Guest Author - Rebecca Graf
War is a nasty business and a lot of questionable activity can occur. One such practice during the 1500 and 1600’s was the use of privateers who did all the dirty work for the royal crown by stealing, killing, and terrorizing the enemy.
Navies at this time were not what they are today. They were young and small. There was no way to afford a large navy, but with war imminent many a leader resorted to hiring thugs of the sea. Queen Elizabeth needed those thugs to help give her an advantage over the Spanish. This is where the privateers came into play.
Though in a technical sense they were pirates, they were not the stereotypical ones that you hear about. They were given legal authority to steal and plunder. Random death and rape were not part of the code. Stealing for the Crown and hurting the enemy was the only goal.
Of all the privateers, there was a group that would be considered the best of the best. They were called “Sea Dogs.” These sea dogs were the most experienced of all the privateers and the closest to the crown. Their success rates were phenomenal. They were feared by all, especially the Spanish. Their flags sent terror in the hearts of many.
John Hawkins was the main leader of the English sea dogs who helped direct others such as Sir Francis Drake to attack the Spanish colonies in the Caribbean and the trading ships leaving the New World with treasures. They usually got to keep some of the bounty in payment for their unofficial services to the crown.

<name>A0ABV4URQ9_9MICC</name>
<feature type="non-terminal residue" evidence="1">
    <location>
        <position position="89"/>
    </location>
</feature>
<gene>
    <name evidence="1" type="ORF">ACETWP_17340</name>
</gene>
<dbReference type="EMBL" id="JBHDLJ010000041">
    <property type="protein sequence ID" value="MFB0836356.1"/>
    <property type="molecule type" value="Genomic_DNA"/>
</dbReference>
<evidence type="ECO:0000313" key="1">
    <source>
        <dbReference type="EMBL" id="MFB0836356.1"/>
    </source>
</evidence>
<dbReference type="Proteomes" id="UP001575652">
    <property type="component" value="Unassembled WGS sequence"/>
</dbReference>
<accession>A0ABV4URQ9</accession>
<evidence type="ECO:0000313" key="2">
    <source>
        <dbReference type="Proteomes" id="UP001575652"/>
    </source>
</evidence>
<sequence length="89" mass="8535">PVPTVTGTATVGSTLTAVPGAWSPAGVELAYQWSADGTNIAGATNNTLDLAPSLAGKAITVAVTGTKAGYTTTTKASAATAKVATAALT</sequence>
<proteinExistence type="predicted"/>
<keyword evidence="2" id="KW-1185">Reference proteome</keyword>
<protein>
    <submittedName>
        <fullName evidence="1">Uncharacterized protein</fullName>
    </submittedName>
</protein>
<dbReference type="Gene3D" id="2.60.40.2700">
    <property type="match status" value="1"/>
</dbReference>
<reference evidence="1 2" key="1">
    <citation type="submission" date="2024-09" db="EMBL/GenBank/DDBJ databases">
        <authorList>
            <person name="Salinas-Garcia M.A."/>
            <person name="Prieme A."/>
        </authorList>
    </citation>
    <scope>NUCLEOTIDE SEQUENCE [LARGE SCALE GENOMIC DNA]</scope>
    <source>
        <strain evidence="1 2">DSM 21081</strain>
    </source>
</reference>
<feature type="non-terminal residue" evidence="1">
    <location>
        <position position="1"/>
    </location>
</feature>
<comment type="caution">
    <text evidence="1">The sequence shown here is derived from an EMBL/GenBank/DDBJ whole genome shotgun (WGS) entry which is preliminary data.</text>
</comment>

Having an elite group of privateers was an ace in the crown’s pocket. Their experience on the high seas meant certain success. This in turn led to a limping Spain which was an overall good thing for the British crown. It was the help of this group that led the English to victory over the Spanish Armada and helped to propel Britain to be the world’s most powerful European country of that time, and with a lady at the helm.
With all things that work out good, there comes along some skeletons in the closet. Looking back at today’s eyes many would condemn the Sea Dogs for their actions. Not the robbing and looting for the crown, but the side business that they found to be very lucrative – slave trading.
During the time, this only made sense to make a little money while cruising the ocean looking for Spanish trading ships laden with gold and other riches from the Americas. This became a very profitable enterprise of the Sea Dogs who decided once the Spanish had been defeated and the English crown no longer needed them, that piracy was not such a bad thing.
Like with many political decisions, it came back to embarrass the crown as the piracy increased and so did the slave trade business. While slavery was an accepted practice, it began to fall out of favor and the wheels began to roll to end the importation of new slaves. The Sea Dogs served their purpose for a spell, yet when all was said and done they made out like bandits.